Canadian Mining in Asia as a Dirty Business

In today’s commercialized culture, love is often expressed through gifts of 18-karat gold rings, pendants or necklaces. The means employed in the extraction of the gem, however, are far from romantic.


TORONTO, Canada – Hidden from the watchful eyes of the North American and European public, the operations of transnational mining corporations are considered unacceptable by Church groups and NGOs. Such operations are environmentally and culturally destructive and violate the fundamental tenets of ancestral land rights of indigenous peoples. They also disregard the health of citizens in underdeveloped countries.

In a forum titled “Mining: The Dirty Role of Canadian Corporations” last October 6 at St. Vladimir Institute in Toronto, Canadian Church, labor and community leaders presented a background on the operations of Canadian mining corporate activities in the developing countries of Asia and their impact on the economy, politics and environment of the region.

Bern Jagunos of the United Church of Canada and the Philippine Solidarity Group of Toronto addressed the issue of foreign mining interests and the ongoing militarization in the Philippines.

Placer Dome’s (Marcopper) broken promises

Jagunos who hails from the Philippines spoke about the environmental disaster caused by Marcopper Mine which is 40% owned by Vancouver-based Placer Dome. Marcopper which operated in the heart-shaped island of Marinduque for more than 30 years has evoked fear about the risks of mine tailings dumped by the company into the Calancan Bay.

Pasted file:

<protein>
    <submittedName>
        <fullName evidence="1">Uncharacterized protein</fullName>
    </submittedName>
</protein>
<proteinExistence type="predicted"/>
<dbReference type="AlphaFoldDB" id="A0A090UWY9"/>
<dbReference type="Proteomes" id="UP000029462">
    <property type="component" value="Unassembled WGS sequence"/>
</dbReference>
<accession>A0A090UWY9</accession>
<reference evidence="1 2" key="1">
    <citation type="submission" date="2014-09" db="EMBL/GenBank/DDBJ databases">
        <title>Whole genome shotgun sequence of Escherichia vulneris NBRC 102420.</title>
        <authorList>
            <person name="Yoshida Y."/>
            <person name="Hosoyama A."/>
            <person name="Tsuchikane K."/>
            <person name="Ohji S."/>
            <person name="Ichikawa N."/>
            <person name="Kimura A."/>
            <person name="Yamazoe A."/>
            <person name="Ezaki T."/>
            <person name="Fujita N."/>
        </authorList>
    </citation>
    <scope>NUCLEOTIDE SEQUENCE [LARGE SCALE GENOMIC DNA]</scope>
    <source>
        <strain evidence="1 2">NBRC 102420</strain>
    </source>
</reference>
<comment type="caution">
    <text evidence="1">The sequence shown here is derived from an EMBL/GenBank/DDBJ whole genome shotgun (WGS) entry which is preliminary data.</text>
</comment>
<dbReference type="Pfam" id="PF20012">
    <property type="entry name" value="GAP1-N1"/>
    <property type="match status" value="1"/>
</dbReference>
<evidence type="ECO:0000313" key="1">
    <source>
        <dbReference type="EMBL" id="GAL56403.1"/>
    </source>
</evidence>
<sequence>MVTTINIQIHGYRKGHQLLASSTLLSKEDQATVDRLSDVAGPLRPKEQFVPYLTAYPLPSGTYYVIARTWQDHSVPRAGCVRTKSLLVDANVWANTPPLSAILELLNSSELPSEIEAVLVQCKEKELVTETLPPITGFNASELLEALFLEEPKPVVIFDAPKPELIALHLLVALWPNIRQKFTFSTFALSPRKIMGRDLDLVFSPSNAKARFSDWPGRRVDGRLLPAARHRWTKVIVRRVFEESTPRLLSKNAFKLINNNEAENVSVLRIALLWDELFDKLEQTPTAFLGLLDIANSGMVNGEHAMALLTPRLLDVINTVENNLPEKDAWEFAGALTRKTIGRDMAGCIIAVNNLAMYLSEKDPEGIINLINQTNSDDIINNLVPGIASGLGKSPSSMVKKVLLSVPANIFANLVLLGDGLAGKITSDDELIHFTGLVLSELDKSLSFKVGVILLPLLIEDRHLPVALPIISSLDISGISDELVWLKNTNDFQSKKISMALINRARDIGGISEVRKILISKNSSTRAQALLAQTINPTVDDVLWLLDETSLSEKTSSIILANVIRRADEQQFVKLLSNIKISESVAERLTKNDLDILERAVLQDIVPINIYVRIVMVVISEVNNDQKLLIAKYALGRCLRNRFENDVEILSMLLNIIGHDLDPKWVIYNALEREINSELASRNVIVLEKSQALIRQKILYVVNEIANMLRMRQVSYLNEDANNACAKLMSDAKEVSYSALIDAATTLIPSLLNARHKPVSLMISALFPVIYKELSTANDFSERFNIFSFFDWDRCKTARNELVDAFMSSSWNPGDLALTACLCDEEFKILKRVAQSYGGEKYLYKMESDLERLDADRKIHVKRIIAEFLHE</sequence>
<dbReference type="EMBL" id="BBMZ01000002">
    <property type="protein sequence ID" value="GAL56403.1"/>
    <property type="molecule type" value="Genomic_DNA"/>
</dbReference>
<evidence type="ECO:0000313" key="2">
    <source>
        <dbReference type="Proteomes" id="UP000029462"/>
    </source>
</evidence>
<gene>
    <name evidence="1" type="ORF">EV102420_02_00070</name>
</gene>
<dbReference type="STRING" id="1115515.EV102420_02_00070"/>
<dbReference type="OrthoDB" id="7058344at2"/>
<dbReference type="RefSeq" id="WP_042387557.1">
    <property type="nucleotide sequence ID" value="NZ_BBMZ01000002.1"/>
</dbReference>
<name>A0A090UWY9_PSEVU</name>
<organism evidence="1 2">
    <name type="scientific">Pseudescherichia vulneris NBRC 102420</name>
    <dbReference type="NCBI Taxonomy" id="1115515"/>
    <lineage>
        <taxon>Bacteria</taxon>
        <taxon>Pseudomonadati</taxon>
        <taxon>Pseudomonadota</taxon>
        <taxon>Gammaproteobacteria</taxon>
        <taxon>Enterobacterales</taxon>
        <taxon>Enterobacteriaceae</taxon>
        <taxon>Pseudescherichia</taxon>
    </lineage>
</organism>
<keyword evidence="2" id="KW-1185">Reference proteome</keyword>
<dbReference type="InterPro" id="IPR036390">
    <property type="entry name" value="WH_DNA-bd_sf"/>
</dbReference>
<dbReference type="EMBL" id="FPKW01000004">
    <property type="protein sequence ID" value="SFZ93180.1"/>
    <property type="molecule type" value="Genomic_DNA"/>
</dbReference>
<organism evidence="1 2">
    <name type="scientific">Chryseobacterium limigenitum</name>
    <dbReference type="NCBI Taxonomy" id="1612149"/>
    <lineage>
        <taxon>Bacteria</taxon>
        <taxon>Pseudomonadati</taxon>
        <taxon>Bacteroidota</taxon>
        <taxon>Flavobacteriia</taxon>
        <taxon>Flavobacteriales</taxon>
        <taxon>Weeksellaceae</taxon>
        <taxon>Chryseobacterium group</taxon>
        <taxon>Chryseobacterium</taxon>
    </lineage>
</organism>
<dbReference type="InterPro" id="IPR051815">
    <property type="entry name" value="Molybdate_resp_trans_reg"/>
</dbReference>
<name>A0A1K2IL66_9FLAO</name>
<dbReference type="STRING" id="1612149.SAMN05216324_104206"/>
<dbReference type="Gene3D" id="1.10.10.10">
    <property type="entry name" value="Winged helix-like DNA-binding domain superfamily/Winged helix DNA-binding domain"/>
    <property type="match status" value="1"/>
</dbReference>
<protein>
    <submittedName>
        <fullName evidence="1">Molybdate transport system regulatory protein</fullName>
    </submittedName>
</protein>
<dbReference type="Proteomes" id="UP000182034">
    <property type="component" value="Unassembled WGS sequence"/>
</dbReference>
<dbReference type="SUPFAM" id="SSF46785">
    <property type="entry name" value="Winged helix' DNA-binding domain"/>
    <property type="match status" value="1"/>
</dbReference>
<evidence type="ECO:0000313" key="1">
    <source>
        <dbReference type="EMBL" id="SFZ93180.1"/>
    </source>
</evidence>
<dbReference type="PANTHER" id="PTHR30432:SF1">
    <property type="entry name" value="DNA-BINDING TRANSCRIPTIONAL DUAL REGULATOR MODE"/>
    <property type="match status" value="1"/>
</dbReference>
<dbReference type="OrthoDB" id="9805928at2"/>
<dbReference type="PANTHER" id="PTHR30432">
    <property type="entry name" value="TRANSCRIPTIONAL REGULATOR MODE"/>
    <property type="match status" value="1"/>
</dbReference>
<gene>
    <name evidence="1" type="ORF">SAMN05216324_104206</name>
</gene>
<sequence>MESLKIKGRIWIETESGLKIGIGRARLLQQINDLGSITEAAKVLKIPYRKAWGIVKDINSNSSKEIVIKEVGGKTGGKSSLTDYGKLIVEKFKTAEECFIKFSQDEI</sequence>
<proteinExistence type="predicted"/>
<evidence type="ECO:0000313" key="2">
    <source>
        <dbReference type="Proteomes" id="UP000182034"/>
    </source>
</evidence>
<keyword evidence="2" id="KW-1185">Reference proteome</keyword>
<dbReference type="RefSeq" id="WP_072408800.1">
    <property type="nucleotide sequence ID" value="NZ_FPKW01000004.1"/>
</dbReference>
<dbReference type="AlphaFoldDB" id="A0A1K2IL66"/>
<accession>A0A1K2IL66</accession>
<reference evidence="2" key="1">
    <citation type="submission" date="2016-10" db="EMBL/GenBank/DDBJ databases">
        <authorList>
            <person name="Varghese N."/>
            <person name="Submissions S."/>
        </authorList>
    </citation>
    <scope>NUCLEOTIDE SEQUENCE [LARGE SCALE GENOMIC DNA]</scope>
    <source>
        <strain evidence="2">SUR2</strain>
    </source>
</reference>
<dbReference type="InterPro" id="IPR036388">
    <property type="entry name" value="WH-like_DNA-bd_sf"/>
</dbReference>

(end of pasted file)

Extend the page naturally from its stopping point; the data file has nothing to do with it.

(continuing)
That fear has turned into anger when in March 1996, more than three million tons of toxic mine tailings spilled into Boac river, killing all aquatic life and destroying the homes and properties of the communities around it. At that time, a badly sealed tunnel in an old mine tailings pit burst open and gorged its toxic contents.

“Placer Dome recognized its responsibility and promised to clean up the river within six months. The company dredged a channel at the ocean mouth of Boac river to catch the tailings flowing down the river. However, because the coast was already previously covered with tailings from the spill, the channel was filled to capacity within months, causing further deterioration of the coast,” Jagunos said.

Placer Dome twice applied for permit to dump the tailings into the sea using Submarine Tailings Disposal or STD, a method of disposal not allowed in Canada. “Twice, the application was denied by the Philippine government on the grounds that all offshore and submarine areas in the country are environmentally delicate and critical. The company was ordered to complete the clean up, rehabilitation and compensation of the victims. It refused to accept the ruling and halted all work on the river.”

The 1996 spill was not the first calamity caused by Placer Dome in Marinduque.

In 1993, a siltation dam collapsed pouring toxic mine waste into Mogpog river. That disaster killed all marine life and caused flooding which destroyed the rich farming areas along the river.

Toronto Ventures Inc. strong arm tactics

Calgary-based mining company Toronto Ventures Incorporated (TVI), Pacific

Incorporated is accused harassing the Subanen indigenous people in the province of Zamboanga del Norte. “Violent dispersal, physical assault and harassment, illegal entry, food and economic blockades, illegal arrests and detention of Subanen people who opposed the mining operation” have been documented by various local and international groups.

Crew Development Corp. in Mangyan ancestral lands

Crew Development Corp. which is based in Vancouver acquired the gold mine concession in the island of Mindoro when it merged and later got full ownership of the Norwegian company Mindex in 1999.